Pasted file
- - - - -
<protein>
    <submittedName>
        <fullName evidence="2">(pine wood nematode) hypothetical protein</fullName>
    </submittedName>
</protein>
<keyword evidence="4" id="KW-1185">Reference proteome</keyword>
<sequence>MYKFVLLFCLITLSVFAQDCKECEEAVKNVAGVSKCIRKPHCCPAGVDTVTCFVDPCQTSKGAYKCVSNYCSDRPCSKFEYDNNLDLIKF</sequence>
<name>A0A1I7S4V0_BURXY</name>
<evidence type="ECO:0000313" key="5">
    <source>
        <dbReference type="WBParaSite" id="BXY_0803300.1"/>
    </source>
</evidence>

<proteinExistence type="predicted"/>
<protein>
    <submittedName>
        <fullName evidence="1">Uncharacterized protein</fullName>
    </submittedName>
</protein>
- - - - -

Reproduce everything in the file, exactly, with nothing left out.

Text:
<protein>
    <submittedName>
        <fullName evidence="2">(pine wood nematode) hypothetical protein</fullName>
    </submittedName>
</protein>
<keyword evidence="4" id="KW-1185">Reference proteome</keyword>
<sequence>MYKFVLLFCLITLSVFAQDCKECEEAVKNVAGVSKCIRKPHCCPAGVDTVTCFVDPCQTSKGAYKCVSNYCSDRPCSKFEYDNNLDLIKF</sequence>
<name>A0A1I7S4V0_BURXY</name>
<evidence type="ECO:0000313" key="5">
    <source>
        <dbReference type="WBParaSite" id="BXY_0803300.1"/>
    </source>
</evidence>

<proteinExistence type="predicted"/>
<protein>
    <submittedName>
        <fullName evidence="1">Uncharacterized protein</fullName>
    </submittedName>
</protein>